Given an equation for a function, e.g. \(y=x^2\) , or \(y=\dfrac{x}{x+1}\) we can let \(f(x)\) replace the expression in \(x\) appearing to the right of the equal sign. In this way, we can speak about functions in general as being of the form \(y=f(x)\) , without having to specify the particular form of the expression in \(x\). Furthermore, this allows us to name a function using a letter. Thus, if we speak of the function \(g\), we mean that there is some mathematical expression \(g(x)\) and an equation \(y=g(x)\) where \(g(x)\) gives the instructions on how to compute the output number \(y\) from the input number \(x\).

For example, if we speak of the function \(h(x)=\dfrac{x^2+1}{2}\), then we know that the equation of the function is \(y=\dfrac{x^2+1}{2}\), and we know that we compute the output number \(y\) corresponding to a given input number \(x\) by adding one to the square of the input number \(x\), then dividing by two.

Now, one might ask, if we already have \(h(x)=\dfrac{x^2+1}{2}\), why do we need to write \(y=\dfrac{x^2+1}{2}\)? The answer is: **we dont have to**. We can think
of \(h(x)\) itself as representing the output number corresponding to the input number when \(x\) is put into the function \(h\). Now keep in mind that we are now thinking
of \(h(x)\) in two different ways. On the one hand we are thinking of \(h(x)\) as representing the **mathematical expression** \(\dfrac{x^2+1}{2}\), and on the other hand we
are regarding \(h(x)\) as a symbol for the **numerical output** of the function \(h\) when \(x\) is the input. So, for example, \(h(3)\) stands for the expression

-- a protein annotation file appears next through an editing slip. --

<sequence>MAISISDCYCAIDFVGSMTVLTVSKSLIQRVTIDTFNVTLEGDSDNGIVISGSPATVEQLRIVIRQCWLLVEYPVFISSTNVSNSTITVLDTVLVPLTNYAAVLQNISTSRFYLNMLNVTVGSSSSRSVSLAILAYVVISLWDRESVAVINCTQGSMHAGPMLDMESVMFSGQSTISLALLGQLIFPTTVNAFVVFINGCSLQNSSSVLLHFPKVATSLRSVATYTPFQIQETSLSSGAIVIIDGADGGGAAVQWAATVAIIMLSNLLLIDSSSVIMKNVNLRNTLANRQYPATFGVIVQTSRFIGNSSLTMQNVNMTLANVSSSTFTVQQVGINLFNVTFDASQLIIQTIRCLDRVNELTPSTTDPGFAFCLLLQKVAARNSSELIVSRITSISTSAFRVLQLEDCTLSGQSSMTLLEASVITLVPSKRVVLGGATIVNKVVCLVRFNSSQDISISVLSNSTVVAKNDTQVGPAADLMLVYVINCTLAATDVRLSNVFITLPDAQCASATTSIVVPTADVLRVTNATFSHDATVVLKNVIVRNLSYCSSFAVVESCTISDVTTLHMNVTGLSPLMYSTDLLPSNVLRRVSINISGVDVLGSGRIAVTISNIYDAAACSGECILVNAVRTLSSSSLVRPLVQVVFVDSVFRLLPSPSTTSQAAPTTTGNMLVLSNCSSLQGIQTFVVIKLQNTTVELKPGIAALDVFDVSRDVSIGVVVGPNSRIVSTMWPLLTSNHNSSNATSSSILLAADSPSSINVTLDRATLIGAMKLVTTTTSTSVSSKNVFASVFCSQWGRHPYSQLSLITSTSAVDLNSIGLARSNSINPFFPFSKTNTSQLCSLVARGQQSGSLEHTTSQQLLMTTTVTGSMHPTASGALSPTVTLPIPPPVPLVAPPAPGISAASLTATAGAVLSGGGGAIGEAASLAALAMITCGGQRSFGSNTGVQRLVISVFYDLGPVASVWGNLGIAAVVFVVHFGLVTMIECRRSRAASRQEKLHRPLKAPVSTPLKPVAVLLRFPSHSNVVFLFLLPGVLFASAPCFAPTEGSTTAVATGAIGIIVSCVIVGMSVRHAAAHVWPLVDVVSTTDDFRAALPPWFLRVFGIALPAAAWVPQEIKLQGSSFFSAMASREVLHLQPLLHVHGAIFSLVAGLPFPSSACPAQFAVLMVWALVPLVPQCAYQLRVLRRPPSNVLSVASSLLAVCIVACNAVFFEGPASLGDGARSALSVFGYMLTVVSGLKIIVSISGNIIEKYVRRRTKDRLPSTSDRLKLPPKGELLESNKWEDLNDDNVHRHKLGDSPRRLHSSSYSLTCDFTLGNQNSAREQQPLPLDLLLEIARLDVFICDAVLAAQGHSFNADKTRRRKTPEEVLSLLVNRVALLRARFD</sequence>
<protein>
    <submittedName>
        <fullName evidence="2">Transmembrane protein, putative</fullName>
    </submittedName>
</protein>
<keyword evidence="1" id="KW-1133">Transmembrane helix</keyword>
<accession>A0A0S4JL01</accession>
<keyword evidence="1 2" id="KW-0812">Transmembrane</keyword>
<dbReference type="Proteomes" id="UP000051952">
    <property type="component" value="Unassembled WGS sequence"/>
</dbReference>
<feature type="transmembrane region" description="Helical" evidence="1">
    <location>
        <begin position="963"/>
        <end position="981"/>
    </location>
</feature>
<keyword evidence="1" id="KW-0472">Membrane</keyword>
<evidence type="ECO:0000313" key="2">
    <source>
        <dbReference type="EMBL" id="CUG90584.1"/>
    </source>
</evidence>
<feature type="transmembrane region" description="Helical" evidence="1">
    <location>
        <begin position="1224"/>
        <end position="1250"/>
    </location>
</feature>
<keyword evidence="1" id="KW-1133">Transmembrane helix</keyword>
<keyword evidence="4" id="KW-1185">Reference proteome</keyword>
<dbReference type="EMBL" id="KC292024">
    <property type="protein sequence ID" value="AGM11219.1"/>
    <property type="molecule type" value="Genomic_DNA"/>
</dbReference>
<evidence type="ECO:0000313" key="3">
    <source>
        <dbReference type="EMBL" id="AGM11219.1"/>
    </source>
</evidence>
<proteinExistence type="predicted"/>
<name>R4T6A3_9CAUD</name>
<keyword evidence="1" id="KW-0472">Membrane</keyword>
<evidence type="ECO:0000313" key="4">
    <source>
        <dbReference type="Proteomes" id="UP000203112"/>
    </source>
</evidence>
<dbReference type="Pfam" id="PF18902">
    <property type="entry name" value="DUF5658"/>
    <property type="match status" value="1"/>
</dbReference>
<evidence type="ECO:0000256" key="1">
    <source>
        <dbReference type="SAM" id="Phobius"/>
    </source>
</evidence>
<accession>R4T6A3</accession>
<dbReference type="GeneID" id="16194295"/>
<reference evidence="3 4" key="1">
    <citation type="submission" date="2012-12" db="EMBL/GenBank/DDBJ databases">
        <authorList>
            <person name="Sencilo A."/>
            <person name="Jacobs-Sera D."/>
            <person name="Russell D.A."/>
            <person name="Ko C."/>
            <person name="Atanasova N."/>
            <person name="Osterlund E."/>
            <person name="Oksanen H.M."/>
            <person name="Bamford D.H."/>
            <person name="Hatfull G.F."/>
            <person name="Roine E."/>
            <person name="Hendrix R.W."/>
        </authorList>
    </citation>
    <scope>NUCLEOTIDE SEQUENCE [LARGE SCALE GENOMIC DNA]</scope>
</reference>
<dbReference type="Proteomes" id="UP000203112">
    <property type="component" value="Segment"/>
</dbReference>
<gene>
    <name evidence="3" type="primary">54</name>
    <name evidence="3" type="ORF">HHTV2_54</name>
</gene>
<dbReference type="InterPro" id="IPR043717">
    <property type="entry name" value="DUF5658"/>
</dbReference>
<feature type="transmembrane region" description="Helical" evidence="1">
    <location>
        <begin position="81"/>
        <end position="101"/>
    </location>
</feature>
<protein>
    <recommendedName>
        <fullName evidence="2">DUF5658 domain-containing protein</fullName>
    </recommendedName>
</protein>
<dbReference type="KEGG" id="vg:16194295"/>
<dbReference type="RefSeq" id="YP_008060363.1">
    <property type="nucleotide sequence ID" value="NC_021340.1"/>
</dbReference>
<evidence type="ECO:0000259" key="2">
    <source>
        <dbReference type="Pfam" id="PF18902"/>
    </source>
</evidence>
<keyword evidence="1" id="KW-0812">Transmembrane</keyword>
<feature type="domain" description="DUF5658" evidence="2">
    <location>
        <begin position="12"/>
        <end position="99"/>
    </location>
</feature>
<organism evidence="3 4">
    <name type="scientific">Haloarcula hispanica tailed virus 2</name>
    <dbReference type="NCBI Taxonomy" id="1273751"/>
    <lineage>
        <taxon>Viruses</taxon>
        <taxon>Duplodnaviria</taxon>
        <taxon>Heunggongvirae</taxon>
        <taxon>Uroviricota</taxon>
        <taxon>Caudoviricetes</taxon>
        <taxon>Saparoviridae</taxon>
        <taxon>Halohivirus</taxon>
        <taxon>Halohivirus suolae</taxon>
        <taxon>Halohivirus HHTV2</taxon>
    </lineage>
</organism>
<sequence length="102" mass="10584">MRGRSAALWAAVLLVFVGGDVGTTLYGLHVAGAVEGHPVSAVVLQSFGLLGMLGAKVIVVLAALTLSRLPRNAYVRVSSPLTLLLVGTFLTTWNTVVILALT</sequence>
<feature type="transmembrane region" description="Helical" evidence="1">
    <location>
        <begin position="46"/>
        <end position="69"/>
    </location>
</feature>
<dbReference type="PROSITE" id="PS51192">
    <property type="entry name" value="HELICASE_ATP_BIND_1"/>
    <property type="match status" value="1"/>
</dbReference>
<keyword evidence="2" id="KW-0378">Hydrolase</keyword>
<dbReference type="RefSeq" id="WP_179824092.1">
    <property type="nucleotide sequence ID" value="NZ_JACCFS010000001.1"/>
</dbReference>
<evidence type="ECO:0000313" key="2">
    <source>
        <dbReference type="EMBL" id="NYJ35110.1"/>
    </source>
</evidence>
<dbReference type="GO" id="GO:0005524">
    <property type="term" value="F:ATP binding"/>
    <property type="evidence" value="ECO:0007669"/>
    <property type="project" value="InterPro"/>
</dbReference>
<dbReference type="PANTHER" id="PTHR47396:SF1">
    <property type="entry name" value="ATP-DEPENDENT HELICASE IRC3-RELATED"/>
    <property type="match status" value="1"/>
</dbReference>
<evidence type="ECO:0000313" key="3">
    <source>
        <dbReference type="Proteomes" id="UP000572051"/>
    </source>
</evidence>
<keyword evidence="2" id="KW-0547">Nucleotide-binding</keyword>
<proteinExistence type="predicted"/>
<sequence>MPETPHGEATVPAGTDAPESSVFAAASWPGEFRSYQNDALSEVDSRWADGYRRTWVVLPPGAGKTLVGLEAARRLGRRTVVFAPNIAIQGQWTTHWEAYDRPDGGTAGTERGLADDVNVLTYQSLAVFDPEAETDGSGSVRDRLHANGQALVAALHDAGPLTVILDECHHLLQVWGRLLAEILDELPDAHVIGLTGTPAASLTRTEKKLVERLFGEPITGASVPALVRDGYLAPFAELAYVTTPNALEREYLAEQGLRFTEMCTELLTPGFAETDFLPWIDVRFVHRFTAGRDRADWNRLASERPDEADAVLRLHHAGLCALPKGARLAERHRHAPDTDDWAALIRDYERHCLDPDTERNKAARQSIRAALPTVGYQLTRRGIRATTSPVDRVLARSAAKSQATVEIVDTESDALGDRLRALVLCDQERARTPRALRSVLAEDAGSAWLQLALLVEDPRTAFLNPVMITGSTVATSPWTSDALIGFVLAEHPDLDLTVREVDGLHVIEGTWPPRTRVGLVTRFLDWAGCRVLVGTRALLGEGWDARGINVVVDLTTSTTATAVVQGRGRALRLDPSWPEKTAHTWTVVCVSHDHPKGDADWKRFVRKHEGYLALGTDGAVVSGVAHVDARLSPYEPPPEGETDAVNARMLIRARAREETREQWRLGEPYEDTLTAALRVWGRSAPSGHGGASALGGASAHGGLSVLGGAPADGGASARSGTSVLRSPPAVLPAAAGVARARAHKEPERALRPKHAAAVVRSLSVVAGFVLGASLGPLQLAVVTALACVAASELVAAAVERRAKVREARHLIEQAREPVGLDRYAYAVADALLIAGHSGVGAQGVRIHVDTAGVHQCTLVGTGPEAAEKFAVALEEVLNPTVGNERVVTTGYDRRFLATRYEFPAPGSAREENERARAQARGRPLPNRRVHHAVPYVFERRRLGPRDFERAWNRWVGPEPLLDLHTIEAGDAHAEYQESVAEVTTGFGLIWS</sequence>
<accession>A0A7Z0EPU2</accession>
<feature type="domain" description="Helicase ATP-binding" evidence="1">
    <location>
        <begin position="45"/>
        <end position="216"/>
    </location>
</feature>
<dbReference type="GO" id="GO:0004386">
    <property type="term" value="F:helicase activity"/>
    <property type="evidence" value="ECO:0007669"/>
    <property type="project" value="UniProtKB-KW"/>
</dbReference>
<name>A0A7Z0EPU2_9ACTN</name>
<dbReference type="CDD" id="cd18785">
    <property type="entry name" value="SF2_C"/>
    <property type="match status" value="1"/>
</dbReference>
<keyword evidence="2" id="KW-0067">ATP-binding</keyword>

\(\dfrac{3^2+1}{2}\) but \(h(3)\) also stands for the number \(5\), which is the **value** of the expression \(\dfrac{3^2+1}{2}\).

Make a table containing two columns. Label the first column \(x\) and the second column \(h(x)\). Pick five values for \(x\) and place them in the first column. Pick some decimal values as well as whole number values, and negative as well as positive values. Pick all input values of \(x\) such that their absolute values are not larger than 2. Now, compute the corresponding output values of \(h(x)\) using \(h(x)=\dfrac{x^2+1}{2}\) and place the values in column 2. Plot each resulting pair of numbers \((x,y)\) in the Cartesian plane, where \(y=h(x)\). Graph Paper

Notice that \(h(2)=\dfrac{2^2+1}{2}\) and \(h(3)=\dfrac{3^2+1}{2}\), etc. So whatever number replaces \(x\) in the expression \(h(x)\) must replace each occurrence of \(x\) in the equation \(h(x)=\dfrac{x^2+1}{2}\). To make this more explicit, we could write the function \(h\) in blank parenthesis form as follows \(h(~~)=\dfrac{(~~)^2+1}{2}\). Then any number placed into the blank parenthesis following the \(h\) must also be placed into the blank parenthesis on the right side of the equation. The next example will show why this is an important idea.

Let us suppose that the input number \(x\) is itself computed from a number \(t\) according to the formula \(x=2t-1\). Then, since \(h(x)=\dfrac{x^2+1}{2}\),
it follows that \(h(2t-1)=\dfrac{(2t-1)^2+1}{2}=2t^2-2t+1\). Thus, not only can we place **numbers** into the blank parentheses in \(h(~~)=\dfrac{(~~)^2+1}{2}\), but we can
place **algebraic expressions** as well.

Find \(h(w+2)\), \(h(\sqrt{2x-1})\), and \(h(x+a)\). Simplify each expression.

See Solution

Find and simplify the value of \(f(x)=\dfrac{f(x+a)-f(x)}{a}\), given that \(f(x)=x^2\).

See Solution